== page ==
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Company decorates North Bellmore home after family's loss
A North Bellmore family was finding it difficult to get into the Christmas spirit in this season -- until it received an unexpected gift from a local company.
Jessica Viola-Wyllins, 36, of North Bellmore, said she and her husband, Frank Wyllins, 35, didn’t feel like celebrating Christmas this year, even though it would be their 6-month-old daughter Daniella’s first. They were still mourning the loss of Frank’s mother, Lucille Wyllins, 67, of Seaford, who died on Nov. 25 after battling cancer.
The holiday traditions the couple once enjoyed, including decorating their home, now felt like “chores,” Viola-Wyllins said, and they were planning to skip them.
But Frank’s brother, Ray Arnold, had another plan.
Although also grieving, Arnold, 48, of Ronkonkoma, remembered what his mother had told him 25 years ago, when his grandmother, her mother, died a few days before Christmas. Arnold was 23, but his brother was only 10.
“My mother said, ‘We have to put up the tree. Your brother’s a child and he has to experience Christmas,’” Arnold said. “That’s how I felt about his baby.”
So Arnold contacted Looks Great Services of Huntington. Although the company primarily works with tree maintenance and disaster recovery, during the wintertime it uses its bucket trucks for holiday decorating jobs. Recently, Looks Great strung 10,000 bulbs on the Montauk Point Lighthouse.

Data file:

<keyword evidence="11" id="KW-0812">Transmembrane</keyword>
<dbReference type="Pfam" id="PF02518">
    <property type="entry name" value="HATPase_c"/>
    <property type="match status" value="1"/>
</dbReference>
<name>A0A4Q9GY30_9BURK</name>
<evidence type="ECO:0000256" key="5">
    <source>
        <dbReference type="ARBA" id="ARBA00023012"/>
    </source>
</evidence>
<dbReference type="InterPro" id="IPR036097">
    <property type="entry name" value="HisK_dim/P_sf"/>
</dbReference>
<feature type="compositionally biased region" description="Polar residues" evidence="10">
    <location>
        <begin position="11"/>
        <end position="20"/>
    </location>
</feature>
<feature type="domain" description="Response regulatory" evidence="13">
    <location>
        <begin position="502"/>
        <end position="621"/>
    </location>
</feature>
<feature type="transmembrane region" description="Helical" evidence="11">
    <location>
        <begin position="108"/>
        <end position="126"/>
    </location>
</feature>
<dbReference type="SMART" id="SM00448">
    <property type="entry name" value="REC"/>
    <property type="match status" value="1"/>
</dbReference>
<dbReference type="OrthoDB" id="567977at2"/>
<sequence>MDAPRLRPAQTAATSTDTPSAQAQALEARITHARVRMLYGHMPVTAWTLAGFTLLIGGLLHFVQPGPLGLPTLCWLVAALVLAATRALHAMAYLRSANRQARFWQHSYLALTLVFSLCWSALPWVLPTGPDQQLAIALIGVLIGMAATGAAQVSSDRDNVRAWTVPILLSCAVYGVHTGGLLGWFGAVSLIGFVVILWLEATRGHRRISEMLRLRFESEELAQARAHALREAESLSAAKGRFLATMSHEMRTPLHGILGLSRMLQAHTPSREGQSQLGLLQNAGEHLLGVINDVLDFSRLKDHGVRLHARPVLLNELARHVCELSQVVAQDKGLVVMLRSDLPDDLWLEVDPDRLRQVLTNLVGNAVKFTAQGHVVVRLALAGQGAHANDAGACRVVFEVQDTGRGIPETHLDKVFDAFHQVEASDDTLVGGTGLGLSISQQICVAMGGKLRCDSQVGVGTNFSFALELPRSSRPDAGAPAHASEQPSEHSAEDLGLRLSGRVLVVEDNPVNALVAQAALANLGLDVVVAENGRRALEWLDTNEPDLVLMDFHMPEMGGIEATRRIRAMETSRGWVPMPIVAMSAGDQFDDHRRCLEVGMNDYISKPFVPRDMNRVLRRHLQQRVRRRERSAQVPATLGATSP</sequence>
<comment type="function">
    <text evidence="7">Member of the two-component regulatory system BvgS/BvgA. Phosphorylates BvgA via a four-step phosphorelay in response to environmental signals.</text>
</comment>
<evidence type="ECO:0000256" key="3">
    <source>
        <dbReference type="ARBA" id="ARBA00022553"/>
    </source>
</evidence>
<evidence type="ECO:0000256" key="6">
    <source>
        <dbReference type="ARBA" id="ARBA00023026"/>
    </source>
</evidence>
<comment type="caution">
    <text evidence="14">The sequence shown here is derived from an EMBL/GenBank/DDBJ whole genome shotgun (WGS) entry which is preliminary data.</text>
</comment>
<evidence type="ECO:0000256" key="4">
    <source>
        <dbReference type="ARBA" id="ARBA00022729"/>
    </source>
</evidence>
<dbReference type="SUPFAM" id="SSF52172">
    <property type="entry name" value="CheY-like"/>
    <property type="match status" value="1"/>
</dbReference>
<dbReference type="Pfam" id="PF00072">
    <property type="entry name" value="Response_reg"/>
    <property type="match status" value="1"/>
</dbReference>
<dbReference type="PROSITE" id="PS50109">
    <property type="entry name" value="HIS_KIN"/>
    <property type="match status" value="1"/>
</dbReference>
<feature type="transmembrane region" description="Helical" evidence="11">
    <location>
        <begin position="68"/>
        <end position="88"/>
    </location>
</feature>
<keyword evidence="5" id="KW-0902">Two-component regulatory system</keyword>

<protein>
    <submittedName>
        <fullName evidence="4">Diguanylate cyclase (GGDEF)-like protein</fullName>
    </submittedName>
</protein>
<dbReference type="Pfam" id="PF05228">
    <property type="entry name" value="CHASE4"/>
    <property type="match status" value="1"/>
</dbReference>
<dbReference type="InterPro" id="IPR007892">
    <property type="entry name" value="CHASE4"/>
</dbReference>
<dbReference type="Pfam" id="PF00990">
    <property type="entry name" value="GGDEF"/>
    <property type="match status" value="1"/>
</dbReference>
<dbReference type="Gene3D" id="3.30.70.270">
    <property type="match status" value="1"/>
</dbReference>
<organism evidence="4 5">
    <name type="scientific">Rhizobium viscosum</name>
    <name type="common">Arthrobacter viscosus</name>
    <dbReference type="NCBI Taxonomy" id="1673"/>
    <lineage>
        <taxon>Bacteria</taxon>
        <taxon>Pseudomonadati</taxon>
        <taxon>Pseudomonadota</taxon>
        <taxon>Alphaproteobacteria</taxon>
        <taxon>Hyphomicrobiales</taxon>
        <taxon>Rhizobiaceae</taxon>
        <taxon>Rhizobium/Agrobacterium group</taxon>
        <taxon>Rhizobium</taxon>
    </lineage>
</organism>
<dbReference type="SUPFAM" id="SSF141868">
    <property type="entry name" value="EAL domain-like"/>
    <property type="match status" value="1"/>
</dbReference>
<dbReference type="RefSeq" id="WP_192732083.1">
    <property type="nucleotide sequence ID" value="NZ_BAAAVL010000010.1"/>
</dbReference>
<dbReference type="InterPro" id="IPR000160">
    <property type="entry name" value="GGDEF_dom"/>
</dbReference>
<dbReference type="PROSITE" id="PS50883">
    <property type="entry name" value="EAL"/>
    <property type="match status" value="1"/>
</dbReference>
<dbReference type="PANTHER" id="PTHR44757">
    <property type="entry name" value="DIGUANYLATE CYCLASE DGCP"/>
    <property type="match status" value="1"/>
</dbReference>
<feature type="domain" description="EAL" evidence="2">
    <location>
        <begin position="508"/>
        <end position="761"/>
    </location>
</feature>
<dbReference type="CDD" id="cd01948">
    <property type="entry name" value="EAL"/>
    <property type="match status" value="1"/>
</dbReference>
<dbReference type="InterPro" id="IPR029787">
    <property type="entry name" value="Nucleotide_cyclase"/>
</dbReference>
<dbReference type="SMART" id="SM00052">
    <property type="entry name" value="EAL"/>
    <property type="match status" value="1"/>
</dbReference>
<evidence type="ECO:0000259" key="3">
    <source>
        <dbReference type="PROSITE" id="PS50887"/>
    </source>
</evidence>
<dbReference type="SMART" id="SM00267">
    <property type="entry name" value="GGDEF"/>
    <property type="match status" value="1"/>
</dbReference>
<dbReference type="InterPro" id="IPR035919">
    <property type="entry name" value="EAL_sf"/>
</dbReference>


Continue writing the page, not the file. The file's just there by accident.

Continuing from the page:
While speaking to Calais Ongania, director of contracted services for LGS, Arnold shared his family’s story and explained that he wanted to pay the company to decorate his brother’s home. But instead of an estimate, Ongania told him LGS would do it for free.
Ongania said the decision came down from the company’s owner, Kristian Agoglia, who was touched by what the family was going through and wanted to help.
On Thursday, he sent a crew to string white lights along the roofline of the Wyllins’ Cape and lit garland around their door. The workers also hung bows and a wreath on the front door, and lined the walkway with lights. Ongania estimated the job would have cost around $1,600.
Viola-Wyllins said she was “in awe” the first time she saw her home lit up.
“It’s just beautiful,” she said.
The outdoor decor inspired her and her husband to get a Christmas tree.
“It lit a fire in us,” she said. “This is what she [Lucille] would want for Daniella.”
Seeing the decorated house also reminds Arnold of his mother, who loved Christmas and her family. In a photo he snapped of the home, he said the lights reflect in such a way that it resembles an angel’s wings.
“I wanted to be able to send my mother’s love from beyond,” he said. “Thank God there are compassionate people in this world that make difficult times better for others.”
He added, “Angels exist, that much I know, and we are going to have a good Christmas.”